[00:05:03] RICHARD HERMAN, CRIMINAL DEFENSE ATTORNEY: Since the President has done about 3,600 tweets in the last year and a half, two years -- none of them has ever taken authorship of any of those tweets.

In any event the issue is did Trump, in fact, know and fired Flynn because he lied to the FBI? If he did that and then the next day he went to Comey and said lay off him as he did because who are you going to believe -- Comey or Trump?

Two men in a room, someone is telling the truth, someone is a liar. Some has got a great reputation, stellar reputation in law enforcement. The other is a serial, compulsive liar. Who are you going to believe?

And then look at this past summer where Trump was running round to Republican senators asking them can they make this go away. Can they make this investigation go away?

It's bad. You know, there's two types of snakes. There's strikers and there's constrictors. Think about the biggest boa constrictor you know of circling the White House and getting tighter every day.

Who in their right mind would be tweeting when they are under criminal investigation? Criminal Law 101 -- a first year law student would never let their client talk. He can't control himself. And all these tweets, his interview with Lester Holt where he said it was Comey and Russian thing and that's why I had to fire. He just destroys himself. They have obstruction case right now.

Count one against President Richard Nixon was obstruction. Count one against Bill Clinton was obstruction. Count one against Donald Trump will be obstruction.

VANIER: But look, I mean Mr. Trump actually says he didn't tell Comey to lay off Flynn. That's just not true. That's the President's version.

And now this idea that he didn't actually author that tweet and John Dowd is sort of rolling back what that tweet meant. So how much trouble does it put him in?

HERMAN: Well, what does Dowd say? Dowd says I drafted the tweet. The tweet says Trump knew. So you can't have it both ways. Ok. You drafted it but why did you say that Trump knew, then? Why did you draft it that way?

You're an attorney. You're an -- you're intelligent individual and you go by the rules of ethics. How could you possibly do that? It's preposterous.

It's just a veiled attempt to try to shield Trump in the aftermath of this absolute abomination with this tweet. Like so many -- his tweets will undo him. It's just incredible. He's out of control and he's incriminating himself almost on a daily basis with these insane tweets.

And his lawyers can't control him because I know. I just know Ty Cobb is telling him you can't tweet, you can't tweet. And he just is out of control.

Now who in their right mind would be bashing the Department of Justice when they're investigating him because that's what he's doing today? It's so out of control. It's so embarrassing to the United States right now what is going on here.

And the day is going to come. The day of reckoning is coming. Watch Flynn who was a very important person to get to make a deal. Flynn was with him during the campaign, during the transition and for about 20 days after he took office.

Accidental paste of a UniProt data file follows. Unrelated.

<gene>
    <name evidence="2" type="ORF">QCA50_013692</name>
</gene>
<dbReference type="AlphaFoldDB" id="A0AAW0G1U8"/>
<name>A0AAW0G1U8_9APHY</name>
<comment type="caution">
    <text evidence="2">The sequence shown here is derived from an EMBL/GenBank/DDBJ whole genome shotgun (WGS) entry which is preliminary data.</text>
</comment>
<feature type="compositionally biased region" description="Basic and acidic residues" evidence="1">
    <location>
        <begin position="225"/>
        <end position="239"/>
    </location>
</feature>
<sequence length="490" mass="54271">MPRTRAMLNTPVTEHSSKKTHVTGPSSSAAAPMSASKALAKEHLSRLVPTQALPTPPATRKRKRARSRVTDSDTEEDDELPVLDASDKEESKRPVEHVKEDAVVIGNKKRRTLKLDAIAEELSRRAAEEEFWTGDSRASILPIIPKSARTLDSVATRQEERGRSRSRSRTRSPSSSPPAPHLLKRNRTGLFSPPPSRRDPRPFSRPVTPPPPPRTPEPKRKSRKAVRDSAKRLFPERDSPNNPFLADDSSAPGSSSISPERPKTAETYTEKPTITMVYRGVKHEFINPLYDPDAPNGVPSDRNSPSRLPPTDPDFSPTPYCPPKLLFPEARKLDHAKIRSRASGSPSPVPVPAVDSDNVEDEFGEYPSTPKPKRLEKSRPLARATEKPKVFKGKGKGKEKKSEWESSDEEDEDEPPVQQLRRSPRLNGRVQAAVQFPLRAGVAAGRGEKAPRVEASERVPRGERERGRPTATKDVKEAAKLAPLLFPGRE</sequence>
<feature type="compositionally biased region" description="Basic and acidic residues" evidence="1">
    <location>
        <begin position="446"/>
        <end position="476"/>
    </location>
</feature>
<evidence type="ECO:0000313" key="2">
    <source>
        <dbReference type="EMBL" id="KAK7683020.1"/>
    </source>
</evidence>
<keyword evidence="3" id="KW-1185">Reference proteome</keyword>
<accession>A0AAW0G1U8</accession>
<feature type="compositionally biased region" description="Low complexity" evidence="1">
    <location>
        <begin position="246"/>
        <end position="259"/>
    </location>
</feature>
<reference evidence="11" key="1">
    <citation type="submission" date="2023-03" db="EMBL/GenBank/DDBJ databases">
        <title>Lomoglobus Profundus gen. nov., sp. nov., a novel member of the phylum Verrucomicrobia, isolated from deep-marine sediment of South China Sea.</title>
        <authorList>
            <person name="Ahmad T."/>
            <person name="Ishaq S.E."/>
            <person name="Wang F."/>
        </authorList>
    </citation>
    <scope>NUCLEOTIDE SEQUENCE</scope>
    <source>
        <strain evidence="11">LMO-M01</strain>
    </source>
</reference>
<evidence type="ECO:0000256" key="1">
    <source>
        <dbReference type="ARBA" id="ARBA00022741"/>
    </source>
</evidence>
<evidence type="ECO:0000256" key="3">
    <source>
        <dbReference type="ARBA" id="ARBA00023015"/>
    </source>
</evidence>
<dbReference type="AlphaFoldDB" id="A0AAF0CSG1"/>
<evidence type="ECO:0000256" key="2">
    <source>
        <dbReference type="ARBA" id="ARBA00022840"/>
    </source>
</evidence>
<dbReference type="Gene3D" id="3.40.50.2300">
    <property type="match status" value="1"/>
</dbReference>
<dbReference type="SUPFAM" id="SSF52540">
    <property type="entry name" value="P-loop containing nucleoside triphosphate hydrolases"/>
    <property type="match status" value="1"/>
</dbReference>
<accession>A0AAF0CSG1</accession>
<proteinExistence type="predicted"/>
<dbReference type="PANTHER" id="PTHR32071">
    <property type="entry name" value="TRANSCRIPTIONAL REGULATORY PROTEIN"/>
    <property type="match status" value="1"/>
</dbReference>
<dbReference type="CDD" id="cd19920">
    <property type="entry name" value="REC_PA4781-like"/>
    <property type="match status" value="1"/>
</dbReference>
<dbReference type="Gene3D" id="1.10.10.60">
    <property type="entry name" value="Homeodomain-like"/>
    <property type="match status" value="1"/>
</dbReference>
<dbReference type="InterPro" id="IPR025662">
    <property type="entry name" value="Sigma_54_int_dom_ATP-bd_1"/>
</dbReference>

Flynn was very, very close with Trump. He knows a lot. And I'm sure to get the sweetheart deal he got he delivered the goods to Mueller. Otherwise, he never would have gotten that deal.

Mr. Trump is in big trouble. Jared Kushner, I'm predicting is going to get indicted next. It's is really that bad.

VANIER: And Michael Flynn has just started talking, of course, because he just signed that guilty plea, what now, 48 hours ago.

HERMAN: Well, wait a minute. Wait a minute. I think that he's been a cooperating witness for months.

VANIER: All right. It looks like we lost the audio there. We'll try and get back to him later son in the show.

The Russian investigation headed by special counsel Robert Mueller will likely be a long drawn-out process. So what is next step?

Well, this week, investigators keep targeting Donald Trump's inner circle.

Shimon Prokupecz has the details.


SHIMON PROKUPECZ, CNN CORRESPONDENT: With Michael Flynn's guilty plea the special counsel now has at least two people who are cooperating and providing information to investigators on the Russia probe. Next week, expect the White House communications director Hope Hicks to be interviewed by the special counsel investigators.

Now she is key for investigators in the obstruction probe. She is said to be close to the President and was aboard Air Force One and helped draft a misleading statement from the President about a meeting that Donald Trump, Jr. helped put together from a Russian woman claiming to have dirt on Hillary Clinton. Now that meeting taking place at Trump Tower.

[00:09:53] So naturally the special counsel has now included that into their probe into Russian meddling and whether or not anyone on the campaign or people close to the President were part of that.

The next big question obviously is who else could perhaps face chargers? Who else will cooperate perhaps or indicted? That also remains to be seen.

And now with Michael Flynn's cooperation it opens doors and avenues for the special counsel that he may have not had before Michael Flynn; all this despite what some who are close to the President are saying that the investigation is winding down. It certainly doesn't appear that that is the case especially now that we have Michael Flynn, the former national security advisor and someone who was close to the President cooperating in the investigation.